North Carolina Department of Justice

North Carolina Department of Justice

North Carolina Department of Justice
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Think twice about car service contracts

2/22/2011

Tempted to buy an extended service contract for your car? While these offers may seem like a way to save on car repair costs, most consumers find that service contracts rarely live up to their expectations.
 
Each year, my office hears from hundreds of consumers who are unsatisfied with extended car service contracts. In the past few months, we barred three companies from selling or pitching auto service contracts in North Carolina because of all the problems we heard about from consumers.
 
Consumers often complain that they were misled about what their car service contract actually covers. For example, a salesperson might tell you that it covers your car for 150,000 miles when it really only provides coverage for up to 75,000 miles. Consumers also tell us that companies frequently give them the run around when it’s time to pay for valid repairs by requiring extra paperwork or claiming the problem isn’t covered.  
 
Unlike warranties, which are included in the price of your vehicle and offered through the manufacturer, service contracts are sold separately for an extra charge. Service contracts can be sold by third parties or by the dealership where you buy your car and can cost anywhere from $50 to $3,500, depending on the length of the contract and what it covers.  In addition to the upfront cost, you’ll often have to pay a deductible for each visit to the mechanic or repair shop.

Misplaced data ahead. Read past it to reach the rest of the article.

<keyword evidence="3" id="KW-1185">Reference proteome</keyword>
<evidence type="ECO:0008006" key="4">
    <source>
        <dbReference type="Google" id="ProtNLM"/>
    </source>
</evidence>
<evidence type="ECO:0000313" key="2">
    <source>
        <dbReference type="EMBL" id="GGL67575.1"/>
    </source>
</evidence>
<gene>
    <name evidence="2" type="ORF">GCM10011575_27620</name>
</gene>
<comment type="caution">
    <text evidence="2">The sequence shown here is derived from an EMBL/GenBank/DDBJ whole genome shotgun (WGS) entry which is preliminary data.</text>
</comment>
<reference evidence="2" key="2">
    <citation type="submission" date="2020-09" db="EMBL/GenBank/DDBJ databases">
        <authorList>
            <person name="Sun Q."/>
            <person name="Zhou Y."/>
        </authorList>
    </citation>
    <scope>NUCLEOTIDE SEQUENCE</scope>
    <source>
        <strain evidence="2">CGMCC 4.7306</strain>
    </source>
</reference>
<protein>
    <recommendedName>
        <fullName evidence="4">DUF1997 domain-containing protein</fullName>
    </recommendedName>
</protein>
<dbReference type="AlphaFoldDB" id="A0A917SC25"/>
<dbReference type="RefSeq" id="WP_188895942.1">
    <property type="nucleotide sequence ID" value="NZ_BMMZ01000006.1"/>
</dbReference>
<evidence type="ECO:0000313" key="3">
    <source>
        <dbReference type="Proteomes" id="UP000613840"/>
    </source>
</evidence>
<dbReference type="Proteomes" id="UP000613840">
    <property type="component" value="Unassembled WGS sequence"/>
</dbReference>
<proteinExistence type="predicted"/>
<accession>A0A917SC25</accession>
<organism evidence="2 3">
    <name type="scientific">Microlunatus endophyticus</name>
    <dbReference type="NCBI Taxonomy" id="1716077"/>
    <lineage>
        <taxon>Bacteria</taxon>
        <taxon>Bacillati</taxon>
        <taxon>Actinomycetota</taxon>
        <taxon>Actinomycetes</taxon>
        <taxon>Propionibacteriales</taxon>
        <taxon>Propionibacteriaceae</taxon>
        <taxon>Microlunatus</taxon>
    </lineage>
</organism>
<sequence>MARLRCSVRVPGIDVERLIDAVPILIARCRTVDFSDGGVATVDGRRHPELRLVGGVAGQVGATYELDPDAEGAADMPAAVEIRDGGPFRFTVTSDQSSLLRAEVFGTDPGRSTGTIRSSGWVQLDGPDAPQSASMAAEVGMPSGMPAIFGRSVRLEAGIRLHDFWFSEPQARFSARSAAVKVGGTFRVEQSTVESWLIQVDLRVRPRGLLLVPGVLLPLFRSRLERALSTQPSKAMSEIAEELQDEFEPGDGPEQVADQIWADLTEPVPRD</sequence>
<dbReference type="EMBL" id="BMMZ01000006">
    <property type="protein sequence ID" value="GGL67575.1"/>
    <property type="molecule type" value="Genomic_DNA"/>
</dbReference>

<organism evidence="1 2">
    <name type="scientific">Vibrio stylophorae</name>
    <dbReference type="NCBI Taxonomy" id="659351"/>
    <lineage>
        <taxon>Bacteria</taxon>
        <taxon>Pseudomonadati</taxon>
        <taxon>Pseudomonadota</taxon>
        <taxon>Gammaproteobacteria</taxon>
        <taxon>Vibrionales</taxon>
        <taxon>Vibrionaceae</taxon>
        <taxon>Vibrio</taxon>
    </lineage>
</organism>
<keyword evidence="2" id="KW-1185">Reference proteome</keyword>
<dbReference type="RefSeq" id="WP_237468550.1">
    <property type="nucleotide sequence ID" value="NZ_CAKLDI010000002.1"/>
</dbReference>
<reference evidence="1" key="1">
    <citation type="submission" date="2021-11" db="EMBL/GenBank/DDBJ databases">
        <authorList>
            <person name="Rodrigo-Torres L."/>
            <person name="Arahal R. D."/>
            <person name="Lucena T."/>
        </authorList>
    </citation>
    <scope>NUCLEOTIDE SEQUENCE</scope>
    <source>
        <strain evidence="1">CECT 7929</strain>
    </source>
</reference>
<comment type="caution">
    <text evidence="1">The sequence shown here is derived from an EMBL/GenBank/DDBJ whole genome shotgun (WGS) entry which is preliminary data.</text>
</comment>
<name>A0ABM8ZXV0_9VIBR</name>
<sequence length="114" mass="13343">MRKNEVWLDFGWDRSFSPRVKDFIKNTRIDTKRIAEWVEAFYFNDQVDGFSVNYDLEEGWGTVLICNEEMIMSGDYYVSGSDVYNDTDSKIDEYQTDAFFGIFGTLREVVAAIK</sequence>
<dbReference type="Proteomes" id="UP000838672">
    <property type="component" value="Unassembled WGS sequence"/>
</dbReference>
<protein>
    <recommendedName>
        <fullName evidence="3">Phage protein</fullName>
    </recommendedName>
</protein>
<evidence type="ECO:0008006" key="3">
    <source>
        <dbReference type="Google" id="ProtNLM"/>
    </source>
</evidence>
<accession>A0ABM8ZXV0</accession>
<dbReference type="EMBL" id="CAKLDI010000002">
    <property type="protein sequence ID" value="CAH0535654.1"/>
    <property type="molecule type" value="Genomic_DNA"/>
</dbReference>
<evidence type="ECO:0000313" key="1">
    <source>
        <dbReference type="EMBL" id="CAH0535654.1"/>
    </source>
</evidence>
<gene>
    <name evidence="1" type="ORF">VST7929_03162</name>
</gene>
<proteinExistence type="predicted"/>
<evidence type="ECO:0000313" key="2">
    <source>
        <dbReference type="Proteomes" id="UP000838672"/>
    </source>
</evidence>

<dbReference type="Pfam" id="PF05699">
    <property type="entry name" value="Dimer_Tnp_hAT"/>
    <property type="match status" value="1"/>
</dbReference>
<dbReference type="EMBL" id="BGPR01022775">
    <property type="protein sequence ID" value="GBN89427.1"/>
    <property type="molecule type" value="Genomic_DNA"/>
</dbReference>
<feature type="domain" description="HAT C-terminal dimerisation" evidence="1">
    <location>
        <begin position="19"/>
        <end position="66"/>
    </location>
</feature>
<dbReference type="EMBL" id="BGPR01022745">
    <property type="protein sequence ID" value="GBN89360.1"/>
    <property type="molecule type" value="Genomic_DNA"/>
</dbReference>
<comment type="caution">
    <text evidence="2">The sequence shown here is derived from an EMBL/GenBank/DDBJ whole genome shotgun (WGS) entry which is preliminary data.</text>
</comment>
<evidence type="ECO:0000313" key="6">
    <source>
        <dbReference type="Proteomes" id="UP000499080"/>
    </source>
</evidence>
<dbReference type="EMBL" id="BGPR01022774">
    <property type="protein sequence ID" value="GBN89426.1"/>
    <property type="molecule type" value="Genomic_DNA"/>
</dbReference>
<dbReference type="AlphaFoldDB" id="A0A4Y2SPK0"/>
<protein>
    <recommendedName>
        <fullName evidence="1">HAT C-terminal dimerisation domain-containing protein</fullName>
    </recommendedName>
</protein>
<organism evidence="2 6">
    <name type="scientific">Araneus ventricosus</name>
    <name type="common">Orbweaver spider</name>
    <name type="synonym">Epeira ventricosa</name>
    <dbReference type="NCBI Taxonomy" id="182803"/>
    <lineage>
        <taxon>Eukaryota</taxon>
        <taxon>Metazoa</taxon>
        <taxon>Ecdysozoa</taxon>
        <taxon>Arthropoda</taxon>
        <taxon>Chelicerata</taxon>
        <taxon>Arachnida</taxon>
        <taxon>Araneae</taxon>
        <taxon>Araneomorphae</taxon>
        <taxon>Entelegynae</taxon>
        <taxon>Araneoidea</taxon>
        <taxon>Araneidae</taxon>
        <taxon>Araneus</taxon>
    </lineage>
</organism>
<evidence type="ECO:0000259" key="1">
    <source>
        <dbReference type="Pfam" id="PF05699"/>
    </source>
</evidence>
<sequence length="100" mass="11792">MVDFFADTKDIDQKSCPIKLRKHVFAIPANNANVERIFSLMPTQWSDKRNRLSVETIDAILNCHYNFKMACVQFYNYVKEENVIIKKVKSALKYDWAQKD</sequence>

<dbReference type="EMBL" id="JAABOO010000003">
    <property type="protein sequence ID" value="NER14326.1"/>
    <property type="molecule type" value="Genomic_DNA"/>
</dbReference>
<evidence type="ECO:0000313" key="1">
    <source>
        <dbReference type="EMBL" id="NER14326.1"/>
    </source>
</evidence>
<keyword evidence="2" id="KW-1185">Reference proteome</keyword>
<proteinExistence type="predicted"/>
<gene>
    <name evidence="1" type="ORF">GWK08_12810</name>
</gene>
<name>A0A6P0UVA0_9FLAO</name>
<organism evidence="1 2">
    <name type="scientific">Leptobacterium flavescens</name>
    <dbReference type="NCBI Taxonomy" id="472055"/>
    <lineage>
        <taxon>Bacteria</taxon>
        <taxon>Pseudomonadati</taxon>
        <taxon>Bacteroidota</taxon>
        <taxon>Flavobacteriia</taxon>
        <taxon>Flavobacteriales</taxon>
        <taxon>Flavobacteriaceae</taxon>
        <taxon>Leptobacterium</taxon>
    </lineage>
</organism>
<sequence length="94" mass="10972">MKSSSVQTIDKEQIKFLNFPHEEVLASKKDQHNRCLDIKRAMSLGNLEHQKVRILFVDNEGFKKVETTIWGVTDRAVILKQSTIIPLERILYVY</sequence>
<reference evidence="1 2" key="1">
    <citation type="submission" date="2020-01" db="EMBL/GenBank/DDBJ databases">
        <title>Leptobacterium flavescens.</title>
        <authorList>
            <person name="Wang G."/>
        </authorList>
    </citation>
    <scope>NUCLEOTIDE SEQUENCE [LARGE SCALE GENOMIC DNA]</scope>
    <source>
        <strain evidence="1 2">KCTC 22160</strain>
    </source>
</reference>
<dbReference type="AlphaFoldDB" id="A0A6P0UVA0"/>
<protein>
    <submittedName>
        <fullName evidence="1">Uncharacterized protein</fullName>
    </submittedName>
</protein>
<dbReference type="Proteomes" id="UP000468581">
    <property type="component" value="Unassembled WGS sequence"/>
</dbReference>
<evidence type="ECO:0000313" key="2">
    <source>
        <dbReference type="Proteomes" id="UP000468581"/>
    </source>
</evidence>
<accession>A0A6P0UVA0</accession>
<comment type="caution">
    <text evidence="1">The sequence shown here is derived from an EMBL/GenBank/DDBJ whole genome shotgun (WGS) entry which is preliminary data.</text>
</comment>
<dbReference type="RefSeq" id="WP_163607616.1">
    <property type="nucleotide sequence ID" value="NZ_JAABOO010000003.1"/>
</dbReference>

To help avoid the headaches of promises broken and claims denied, consider the following tips before you buy an extended service contract:
 
  • Don’t fall for urgent calls or letters warning you that your car warranty is about to expire. Be sure to review your current warranty to see if it’s still active and don’t give in to pressure from salespeople.
 
  • Read the manufacturer’s warranty and the service contract carefully. If they cover many of the same parts for the same period of time, you probably don’t need the service contract.  
 
  • Read the entire contract before you sign or pay any money. Make sure that any verbal promises are put in writing. If the service contract doesn’t say that an item is covered, assume that it is not. 
 
  • Check out repair statistics and the average cost of repairs for your vehicle. Consumer magazines or websites such as Consumer Reports, J.D. Power and Associates and Edmunds can be good sources of information about how reliable certain automobiles may be and how often they need repairs.
 
  • Most extended service contracts have a deductible, meaning you’ll pay a fee for each repair. Be sure to ask if whether you are required to pay upfront for the repair and then wait to be reimbursed. 
 
  • Check out the company. Call my office toll free at 1-877-5-NO-SCAM or your local BBB to see if there are any complaints on file. You also can search online reviews in your favorite internet search engine. Just type in the name of the company with the word “reviews” to see what other consumers have to say about the company. If the company goes out of business or files for bankruptcy, there may be little you can do to get a refund or to get service for your car.